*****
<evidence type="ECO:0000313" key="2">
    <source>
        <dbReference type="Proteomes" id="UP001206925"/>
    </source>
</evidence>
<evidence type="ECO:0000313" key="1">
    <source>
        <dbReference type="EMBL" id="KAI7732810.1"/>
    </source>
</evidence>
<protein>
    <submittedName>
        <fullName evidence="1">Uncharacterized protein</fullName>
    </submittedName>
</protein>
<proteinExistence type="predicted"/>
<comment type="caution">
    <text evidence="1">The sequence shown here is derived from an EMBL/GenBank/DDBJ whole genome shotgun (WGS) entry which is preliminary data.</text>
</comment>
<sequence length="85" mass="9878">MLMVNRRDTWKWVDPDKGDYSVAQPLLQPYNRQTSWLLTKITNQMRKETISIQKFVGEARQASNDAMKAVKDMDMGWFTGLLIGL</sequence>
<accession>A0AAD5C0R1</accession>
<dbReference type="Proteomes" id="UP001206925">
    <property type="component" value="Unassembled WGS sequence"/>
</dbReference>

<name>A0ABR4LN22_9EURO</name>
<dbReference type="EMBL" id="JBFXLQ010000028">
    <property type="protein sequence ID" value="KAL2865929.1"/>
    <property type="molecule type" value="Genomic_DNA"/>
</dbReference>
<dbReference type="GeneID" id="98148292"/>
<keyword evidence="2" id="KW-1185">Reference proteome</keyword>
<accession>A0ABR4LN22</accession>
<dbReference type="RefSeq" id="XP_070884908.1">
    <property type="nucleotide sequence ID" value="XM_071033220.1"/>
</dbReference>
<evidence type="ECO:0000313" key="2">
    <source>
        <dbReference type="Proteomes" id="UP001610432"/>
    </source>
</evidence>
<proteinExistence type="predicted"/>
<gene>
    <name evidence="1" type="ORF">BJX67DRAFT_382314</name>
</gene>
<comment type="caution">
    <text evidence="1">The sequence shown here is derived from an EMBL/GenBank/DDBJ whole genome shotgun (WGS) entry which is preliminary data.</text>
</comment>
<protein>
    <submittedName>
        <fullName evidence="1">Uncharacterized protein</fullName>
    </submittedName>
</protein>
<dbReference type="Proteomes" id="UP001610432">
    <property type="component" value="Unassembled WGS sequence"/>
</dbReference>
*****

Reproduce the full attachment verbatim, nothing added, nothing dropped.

<evidence type="ECO:0000313" key="2">
    <source>
        <dbReference type="Proteomes" id="UP001206925"/>
    </source>
</evidence>
<evidence type="ECO:0000313" key="1">
    <source>
        <dbReference type="EMBL" id="KAI7732810.1"/>
    </source>
</evidence>
<protein>
    <submittedName>
        <fullName evidence="1">Uncharacterized protein</fullName>
    </submittedName>
</protein>
<proteinExistence type="predicted"/>
<comment type="caution">
    <text evidence="1">The sequence shown here is derived from an EMBL/GenBank/DDBJ whole genome shotgun (WGS) entry which is preliminary data.</text>
</comment>
<sequence length="85" mass="9878">MLMVNRRDTWKWVDPDKGDYSVAQPLLQPYNRQTSWLLTKITNQMRKETISIQKFVGEARQASNDAMKAVKDMDMGWFTGLLIGL</sequence>
<accession>A0AAD5C0R1</accession>
<dbReference type="Proteomes" id="UP001206925">
    <property type="component" value="Unassembled WGS sequence"/>
</dbReference>

<name>A0ABR4LN22_9EURO</name>
<dbReference type="EMBL" id="JBFXLQ010000028">
    <property type="protein sequence ID" value="KAL2865929.1"/>
    <property type="molecule type" value="Genomic_DNA"/>
</dbReference>
<dbReference type="GeneID" id="98148292"/>
<keyword evidence="2" id="KW-1185">Reference proteome</keyword>
<accession>A0ABR4LN22</accession>
<dbReference type="RefSeq" id="XP_070884908.1">
    <property type="nucleotide sequence ID" value="XM_071033220.1"/>
</dbReference>
<evidence type="ECO:0000313" key="2">
    <source>
        <dbReference type="Proteomes" id="UP001610432"/>
    </source>
</evidence>
<proteinExistence type="predicted"/>
<gene>
    <name evidence="1" type="ORF">BJX67DRAFT_382314</name>
</gene>
<comment type="caution">
    <text evidence="1">The sequence shown here is derived from an EMBL/GenBank/DDBJ whole genome shotgun (WGS) entry which is preliminary data.</text>
</comment>
<protein>
    <submittedName>
        <fullName evidence="1">Uncharacterized protein</fullName>
    </submittedName>
</protein>
<dbReference type="Proteomes" id="UP001610432">
    <property type="component" value="Unassembled WGS sequence"/>
</dbReference>